Richard Serrano, Pulitzer Prize-winning journalist for the Los Angeles Times, pens a story of two veterans. In the late 1950s, as America prepared for the Civil War centennial, two very old men lay dying. Albert Woolson, 109 years old, slipped in and out of a coma at a Duluth, Minnesota, hospital, his memories as a Yankee drummer boy slowly dimming. Walter Williams, at 117 blind and deaf and bedridden in his daughter's home in Houston, Texas, no longer could tell of his time as a Confederate forage master. The last of the Blue and the Gray were drifting away; an era was ending.
Unknown to the public, centennial officials, and the White House too, one of these men was indeed a veteran of that horrible conflict and one according to the best evidence nothing but a fraud. One was a soldier. The other had been living a great, big lie.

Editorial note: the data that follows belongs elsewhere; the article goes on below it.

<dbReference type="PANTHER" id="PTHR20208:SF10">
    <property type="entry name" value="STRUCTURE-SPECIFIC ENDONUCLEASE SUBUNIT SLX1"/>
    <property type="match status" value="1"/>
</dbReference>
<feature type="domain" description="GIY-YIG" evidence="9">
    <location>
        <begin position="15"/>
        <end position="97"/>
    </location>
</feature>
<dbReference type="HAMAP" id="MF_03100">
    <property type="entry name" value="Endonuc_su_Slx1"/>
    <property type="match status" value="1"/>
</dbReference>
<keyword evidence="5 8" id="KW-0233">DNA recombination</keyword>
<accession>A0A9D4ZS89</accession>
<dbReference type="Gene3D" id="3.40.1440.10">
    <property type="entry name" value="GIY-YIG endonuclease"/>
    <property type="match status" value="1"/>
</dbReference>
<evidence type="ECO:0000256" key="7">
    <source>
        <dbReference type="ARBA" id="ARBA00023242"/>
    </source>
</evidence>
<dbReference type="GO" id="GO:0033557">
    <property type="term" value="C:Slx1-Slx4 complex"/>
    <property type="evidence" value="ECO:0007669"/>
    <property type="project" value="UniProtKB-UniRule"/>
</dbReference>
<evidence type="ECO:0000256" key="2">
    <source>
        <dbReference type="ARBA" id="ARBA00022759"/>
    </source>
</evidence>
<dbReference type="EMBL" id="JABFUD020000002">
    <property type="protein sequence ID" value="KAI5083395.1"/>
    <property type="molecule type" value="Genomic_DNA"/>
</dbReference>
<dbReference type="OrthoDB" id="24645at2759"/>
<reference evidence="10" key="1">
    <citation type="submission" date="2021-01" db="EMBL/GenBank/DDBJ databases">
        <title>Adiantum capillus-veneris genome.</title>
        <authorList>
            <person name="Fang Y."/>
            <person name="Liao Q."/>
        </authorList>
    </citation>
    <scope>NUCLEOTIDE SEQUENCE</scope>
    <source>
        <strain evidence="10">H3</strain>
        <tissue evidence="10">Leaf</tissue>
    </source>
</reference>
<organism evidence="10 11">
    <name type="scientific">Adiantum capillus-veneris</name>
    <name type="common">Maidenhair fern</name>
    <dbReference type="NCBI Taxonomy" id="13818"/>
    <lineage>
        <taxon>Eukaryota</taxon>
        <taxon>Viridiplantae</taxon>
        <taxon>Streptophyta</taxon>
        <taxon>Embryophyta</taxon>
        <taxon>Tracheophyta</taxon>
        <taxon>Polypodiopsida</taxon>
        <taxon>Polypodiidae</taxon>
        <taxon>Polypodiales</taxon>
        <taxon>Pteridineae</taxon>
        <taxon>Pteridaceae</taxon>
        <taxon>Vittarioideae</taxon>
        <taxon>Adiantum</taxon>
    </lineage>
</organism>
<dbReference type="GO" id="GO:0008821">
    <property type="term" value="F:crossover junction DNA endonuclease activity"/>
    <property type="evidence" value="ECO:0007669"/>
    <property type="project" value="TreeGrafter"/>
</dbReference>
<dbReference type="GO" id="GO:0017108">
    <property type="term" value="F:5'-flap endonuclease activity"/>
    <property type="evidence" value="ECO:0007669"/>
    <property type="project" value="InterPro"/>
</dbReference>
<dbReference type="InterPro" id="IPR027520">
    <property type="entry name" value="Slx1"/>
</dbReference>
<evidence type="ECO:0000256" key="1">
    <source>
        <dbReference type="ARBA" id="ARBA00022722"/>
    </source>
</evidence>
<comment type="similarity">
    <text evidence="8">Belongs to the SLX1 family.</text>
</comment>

About Richard A. SerranoSee more books from this Author
Serrano’s an adequate writer, and the story could have been a decent long-form magazine article. As a book, however, there is just too much mystery-free filler.Read Full Review of Last of the Blue and Gray: Ol... | See more reviews from Kirkus
Told with clarity and skillfully paced, Serrano’s story of two old men and the mythology that grew up around them is intimate, expansive, and thoroughly entertaining.Read Full Review of Last of the Blue and Gray: Ol... | See more reviews from Publishers Weekly
Ultimately, "Last of the Blue and Gray" is a solid work on an intriguing subset of American history: scam artists and those whose insecurities drove them to conjure up military pasts they never had. And what's more American than the desire for a little re-invention?Read Full Review of Last of the Blue and Gray: Ol... | See more reviews from LA Times
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